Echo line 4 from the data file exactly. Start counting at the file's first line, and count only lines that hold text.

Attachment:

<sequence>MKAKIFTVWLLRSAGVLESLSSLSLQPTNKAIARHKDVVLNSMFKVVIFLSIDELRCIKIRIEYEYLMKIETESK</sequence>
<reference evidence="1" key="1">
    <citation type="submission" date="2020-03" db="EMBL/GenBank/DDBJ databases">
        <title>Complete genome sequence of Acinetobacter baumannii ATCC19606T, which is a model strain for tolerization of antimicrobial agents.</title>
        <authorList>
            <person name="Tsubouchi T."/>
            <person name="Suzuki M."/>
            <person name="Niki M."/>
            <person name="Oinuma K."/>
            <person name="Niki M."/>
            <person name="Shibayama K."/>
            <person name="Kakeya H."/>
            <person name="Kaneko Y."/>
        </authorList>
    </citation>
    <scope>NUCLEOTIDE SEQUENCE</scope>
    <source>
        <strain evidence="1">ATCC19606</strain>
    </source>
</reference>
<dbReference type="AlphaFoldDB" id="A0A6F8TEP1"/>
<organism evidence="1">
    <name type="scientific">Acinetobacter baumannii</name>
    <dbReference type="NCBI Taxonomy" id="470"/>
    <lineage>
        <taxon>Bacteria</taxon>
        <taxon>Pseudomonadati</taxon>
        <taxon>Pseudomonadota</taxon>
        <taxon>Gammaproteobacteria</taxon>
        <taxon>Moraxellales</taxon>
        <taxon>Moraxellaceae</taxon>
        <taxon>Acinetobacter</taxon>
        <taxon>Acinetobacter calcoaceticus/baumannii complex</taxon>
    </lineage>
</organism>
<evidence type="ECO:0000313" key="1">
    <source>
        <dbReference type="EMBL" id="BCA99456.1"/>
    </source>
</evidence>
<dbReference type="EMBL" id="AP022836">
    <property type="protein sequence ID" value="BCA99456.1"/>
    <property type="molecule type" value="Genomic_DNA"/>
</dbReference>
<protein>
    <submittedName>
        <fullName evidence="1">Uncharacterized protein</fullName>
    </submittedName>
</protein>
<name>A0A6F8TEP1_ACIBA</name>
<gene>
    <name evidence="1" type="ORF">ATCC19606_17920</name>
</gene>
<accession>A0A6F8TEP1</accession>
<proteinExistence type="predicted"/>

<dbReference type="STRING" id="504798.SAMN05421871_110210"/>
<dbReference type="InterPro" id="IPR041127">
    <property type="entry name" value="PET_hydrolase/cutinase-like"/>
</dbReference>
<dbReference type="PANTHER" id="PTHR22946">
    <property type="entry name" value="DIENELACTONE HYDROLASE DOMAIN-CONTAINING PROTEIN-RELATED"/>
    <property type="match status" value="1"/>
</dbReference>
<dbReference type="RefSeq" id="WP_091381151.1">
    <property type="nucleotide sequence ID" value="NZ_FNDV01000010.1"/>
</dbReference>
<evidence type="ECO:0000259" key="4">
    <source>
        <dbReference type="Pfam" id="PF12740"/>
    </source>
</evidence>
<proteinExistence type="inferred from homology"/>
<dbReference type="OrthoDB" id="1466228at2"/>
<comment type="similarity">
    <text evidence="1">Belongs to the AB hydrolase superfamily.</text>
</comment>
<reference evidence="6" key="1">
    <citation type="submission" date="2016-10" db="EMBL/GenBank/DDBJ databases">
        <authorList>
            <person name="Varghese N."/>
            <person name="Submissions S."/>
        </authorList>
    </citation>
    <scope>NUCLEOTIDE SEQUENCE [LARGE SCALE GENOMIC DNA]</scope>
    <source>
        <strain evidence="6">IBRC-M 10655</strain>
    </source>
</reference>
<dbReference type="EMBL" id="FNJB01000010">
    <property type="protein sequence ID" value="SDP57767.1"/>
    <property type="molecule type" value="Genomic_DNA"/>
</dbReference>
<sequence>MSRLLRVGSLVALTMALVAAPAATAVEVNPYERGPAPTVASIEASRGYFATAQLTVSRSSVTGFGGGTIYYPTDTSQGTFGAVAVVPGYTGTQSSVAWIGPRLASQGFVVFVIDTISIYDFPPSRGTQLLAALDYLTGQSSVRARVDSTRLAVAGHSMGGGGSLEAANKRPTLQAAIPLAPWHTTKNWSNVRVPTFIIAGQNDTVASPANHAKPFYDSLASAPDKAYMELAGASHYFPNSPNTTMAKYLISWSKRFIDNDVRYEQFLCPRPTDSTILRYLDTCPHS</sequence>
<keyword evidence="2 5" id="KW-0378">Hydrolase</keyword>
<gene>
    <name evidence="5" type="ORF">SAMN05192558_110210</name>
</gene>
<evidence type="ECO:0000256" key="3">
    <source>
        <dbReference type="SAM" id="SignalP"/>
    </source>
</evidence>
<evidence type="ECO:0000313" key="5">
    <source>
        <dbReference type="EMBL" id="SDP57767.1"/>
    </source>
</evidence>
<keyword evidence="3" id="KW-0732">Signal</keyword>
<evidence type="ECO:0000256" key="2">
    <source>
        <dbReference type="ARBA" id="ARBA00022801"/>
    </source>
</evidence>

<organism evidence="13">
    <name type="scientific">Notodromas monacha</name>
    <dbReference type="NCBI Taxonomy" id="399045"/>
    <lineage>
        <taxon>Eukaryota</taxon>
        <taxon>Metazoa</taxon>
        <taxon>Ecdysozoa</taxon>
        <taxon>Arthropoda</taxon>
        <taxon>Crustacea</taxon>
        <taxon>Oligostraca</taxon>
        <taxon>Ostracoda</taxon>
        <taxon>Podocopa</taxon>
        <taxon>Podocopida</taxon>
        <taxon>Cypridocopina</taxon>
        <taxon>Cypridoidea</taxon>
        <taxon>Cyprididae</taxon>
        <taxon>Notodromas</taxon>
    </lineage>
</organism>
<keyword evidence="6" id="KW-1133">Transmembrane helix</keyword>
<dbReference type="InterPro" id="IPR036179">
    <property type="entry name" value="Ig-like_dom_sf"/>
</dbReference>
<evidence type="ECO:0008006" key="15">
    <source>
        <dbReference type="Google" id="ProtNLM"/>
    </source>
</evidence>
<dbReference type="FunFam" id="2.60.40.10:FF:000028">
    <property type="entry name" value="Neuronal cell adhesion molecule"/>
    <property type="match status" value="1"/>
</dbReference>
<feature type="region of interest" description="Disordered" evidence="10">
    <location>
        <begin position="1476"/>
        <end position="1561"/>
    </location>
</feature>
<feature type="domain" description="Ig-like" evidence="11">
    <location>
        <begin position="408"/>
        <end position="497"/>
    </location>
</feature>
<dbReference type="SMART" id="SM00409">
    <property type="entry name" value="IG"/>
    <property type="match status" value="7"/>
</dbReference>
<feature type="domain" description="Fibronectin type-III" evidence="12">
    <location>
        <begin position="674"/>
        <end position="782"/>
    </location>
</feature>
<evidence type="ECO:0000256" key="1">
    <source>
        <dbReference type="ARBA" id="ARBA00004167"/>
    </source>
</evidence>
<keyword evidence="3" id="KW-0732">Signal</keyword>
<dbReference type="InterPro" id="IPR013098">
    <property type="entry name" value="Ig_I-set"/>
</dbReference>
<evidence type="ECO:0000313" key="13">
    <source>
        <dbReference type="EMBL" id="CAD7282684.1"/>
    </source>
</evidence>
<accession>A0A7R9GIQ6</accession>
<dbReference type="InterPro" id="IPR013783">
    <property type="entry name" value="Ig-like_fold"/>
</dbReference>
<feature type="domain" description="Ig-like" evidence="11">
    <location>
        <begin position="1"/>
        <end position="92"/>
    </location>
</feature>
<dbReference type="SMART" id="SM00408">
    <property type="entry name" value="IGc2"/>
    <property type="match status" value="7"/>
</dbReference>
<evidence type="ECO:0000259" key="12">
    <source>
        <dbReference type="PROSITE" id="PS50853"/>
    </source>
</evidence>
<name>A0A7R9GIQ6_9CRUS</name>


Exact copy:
        <title>Complete genome sequence of Acinetobacter baumannii ATCC19606T, which is a model strain for tolerization of antimicrobial agents.</title>